A gap fracture was created in each bone; fragments were stabilized with 3 frame configurations (type I, type II, and type III), using enhanced-profile threaded pins. Each bone-frame construct was tested, using a materials testing machine in 3 modes of testing: axial compression (AC), mediolateral (ML) bending, and craniocaudal (CC) bending, for a total of 9 tests/bone. The elastic limit of the constructs was not exceeded during testing. Mean stiffness values were determined from load-displacement curves. A finite element model of each construct was created, using three-dimensional elastic beam elements, and stiffness values were calculated, using FEA. Correlations between experimental and FEA data then were determined.

Results

Significant differences in stiffness were seen among all 3 constructs in CC bending and AC, with stiffness increasing with construct complexity. No significant difference in ML bending stiffness was seen between type-II and type-III constructs; however, both were significantly stiffer than the type-I constructs. The experimental and FEA stiffness data were strongly correlated (AC, r = 0.994; ML bending, r = 0.998; CC bending, r = 0.985).

Conclusions and Clinical Relevance

Strong correlations among experimental and FEA data indicate that FEA is a valid method of comparing stiffness of Kirschner-Ehmer external skeletal fixation constructs. (Am J Vet Res 1999;60:615–620)

Abstract

Objective

To determine the validity of finite element analysis (FEA) as a means of examining biomechanical properties of the Kirschner-Ehmer external skeletal fixation system.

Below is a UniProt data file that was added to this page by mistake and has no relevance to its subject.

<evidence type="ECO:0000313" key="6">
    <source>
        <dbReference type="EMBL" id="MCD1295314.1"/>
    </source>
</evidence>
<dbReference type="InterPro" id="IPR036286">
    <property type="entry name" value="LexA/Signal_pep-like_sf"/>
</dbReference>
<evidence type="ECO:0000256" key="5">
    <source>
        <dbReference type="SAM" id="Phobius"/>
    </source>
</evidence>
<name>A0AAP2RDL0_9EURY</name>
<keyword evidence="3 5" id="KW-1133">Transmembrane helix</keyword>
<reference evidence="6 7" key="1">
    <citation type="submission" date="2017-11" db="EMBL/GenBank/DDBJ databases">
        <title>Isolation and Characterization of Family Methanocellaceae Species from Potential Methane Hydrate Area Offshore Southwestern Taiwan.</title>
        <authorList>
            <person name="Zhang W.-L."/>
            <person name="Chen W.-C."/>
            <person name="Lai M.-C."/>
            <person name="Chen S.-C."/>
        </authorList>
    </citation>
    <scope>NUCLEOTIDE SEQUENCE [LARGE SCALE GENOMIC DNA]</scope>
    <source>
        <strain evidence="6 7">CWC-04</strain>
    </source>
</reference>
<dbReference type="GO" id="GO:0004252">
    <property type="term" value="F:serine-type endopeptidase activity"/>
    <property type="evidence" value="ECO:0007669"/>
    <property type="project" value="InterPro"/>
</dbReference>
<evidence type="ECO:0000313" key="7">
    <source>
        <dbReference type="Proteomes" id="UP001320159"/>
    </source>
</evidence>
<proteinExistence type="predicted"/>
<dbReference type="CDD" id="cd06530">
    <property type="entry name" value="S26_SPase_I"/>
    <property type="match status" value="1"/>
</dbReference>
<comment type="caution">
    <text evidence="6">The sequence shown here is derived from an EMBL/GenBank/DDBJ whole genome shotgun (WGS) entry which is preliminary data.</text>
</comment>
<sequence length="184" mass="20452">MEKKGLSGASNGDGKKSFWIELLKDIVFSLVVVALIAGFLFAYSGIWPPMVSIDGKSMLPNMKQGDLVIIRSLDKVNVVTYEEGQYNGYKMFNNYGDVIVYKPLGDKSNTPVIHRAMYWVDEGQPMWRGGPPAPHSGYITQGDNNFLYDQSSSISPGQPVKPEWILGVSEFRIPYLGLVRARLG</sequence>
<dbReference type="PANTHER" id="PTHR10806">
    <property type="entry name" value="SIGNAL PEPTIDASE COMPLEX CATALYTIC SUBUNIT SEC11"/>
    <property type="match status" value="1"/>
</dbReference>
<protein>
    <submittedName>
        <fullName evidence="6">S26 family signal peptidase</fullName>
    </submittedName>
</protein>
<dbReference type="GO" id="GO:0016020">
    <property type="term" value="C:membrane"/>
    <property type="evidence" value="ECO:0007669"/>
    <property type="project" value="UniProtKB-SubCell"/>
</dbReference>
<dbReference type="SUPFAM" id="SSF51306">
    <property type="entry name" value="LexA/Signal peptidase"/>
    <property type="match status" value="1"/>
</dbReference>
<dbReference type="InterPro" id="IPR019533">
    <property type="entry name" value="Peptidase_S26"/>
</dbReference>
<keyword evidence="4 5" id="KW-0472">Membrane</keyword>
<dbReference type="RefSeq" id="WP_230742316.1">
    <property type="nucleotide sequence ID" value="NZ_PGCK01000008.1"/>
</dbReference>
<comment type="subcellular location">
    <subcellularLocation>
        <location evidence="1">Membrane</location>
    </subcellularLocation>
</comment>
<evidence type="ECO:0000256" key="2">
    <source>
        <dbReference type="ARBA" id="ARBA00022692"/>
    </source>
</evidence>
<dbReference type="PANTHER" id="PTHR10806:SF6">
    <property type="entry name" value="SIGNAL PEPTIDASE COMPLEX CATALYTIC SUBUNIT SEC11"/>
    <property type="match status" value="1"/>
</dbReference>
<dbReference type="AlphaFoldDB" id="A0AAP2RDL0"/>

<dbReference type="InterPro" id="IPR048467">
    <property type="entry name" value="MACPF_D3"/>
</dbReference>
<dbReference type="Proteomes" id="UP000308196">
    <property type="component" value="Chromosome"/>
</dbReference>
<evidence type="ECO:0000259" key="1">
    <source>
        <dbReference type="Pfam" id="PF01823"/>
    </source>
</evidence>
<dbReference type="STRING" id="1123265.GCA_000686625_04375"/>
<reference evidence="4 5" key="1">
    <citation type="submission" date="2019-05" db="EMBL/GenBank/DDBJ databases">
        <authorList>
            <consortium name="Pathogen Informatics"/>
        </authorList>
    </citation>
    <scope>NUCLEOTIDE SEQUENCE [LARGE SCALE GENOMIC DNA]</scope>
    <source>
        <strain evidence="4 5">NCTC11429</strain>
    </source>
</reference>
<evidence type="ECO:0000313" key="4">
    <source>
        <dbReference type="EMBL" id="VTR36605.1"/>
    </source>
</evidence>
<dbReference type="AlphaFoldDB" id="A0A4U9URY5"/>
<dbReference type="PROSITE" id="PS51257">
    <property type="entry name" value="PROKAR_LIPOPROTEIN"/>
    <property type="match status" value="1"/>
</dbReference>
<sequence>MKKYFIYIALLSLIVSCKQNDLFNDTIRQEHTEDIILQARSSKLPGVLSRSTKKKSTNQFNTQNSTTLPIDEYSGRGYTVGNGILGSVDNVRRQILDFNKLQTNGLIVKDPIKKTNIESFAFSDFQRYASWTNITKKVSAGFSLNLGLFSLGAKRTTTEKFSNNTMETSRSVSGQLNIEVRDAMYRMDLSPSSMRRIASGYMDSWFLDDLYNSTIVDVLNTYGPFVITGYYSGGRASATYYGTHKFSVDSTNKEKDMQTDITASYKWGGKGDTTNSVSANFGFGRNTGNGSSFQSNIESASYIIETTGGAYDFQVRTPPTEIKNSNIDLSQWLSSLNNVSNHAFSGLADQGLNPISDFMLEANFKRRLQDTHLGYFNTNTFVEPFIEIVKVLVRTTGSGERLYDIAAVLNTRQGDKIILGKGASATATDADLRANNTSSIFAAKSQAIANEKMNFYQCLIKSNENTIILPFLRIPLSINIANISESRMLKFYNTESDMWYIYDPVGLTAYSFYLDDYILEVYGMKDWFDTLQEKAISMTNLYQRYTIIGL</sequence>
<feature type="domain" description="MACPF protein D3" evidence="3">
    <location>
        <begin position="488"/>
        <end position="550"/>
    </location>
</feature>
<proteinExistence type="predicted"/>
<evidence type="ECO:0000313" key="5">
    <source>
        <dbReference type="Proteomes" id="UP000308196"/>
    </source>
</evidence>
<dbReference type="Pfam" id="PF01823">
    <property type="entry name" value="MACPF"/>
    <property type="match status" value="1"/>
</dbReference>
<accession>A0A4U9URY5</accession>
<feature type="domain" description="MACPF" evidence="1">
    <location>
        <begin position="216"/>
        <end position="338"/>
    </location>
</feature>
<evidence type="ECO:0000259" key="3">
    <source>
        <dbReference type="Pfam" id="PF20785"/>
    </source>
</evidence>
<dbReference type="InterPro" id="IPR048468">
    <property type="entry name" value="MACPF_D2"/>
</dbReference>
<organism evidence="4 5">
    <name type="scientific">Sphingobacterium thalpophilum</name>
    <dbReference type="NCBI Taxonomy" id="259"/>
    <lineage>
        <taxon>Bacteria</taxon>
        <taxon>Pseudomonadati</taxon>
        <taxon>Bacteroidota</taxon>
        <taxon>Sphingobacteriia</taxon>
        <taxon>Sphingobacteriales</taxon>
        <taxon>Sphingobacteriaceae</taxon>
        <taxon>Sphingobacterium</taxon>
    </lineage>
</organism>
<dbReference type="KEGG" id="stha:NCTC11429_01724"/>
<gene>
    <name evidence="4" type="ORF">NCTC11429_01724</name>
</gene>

Sample Population

10 paired tibiae harvested from skeletally mature dogs weighing between 30 and 38 kg immediately following euthanasia for reasons unrelated to musculoskeletal disease.

Procedure

A gap fracture was created in each bone; fragments were stabilized with 3 frame configurations (type I, type II, and type III), using enhanced-profile threaded pins. Each bone-frame construct was tested, using a materials testing machine in 3 modes of testing: axial compression (AC), mediolateral (ML) bending, and craniocaudal (CC) bending, for a total of 9 tests/bone. The elastic limit of the constructs was not exceeded during testing. Mean stiffness values were determined from load-displacement curves. A finite element model of each construct was created, using three-dimensional elastic beam elements, and stiffness values were calculated, using FEA. Correlations between experimental and FEA data then were determined.

Results

Significant differences in stiffness were seen among all 3 constructs in CC bending and AC, with stiffness increasing with construct complexity. No significant difference in ML bending stiffness was seen between type-II and type-III constructs; however, both were significantly stiffer than the type-I constructs. The experimental and FEA stiffness data were strongly correlated (AC, r = 0.994; ML bending, r = 0.998; CC bending, r = 0.985).

Conclusions and Clinical Relevance

Strong correlations among experimental and FEA data indicate that FEA is a valid method of comparing stiffness of Kirschner-Ehmer external skeletal fixation constructs. (Am J Vet Res 1999;60:615–620)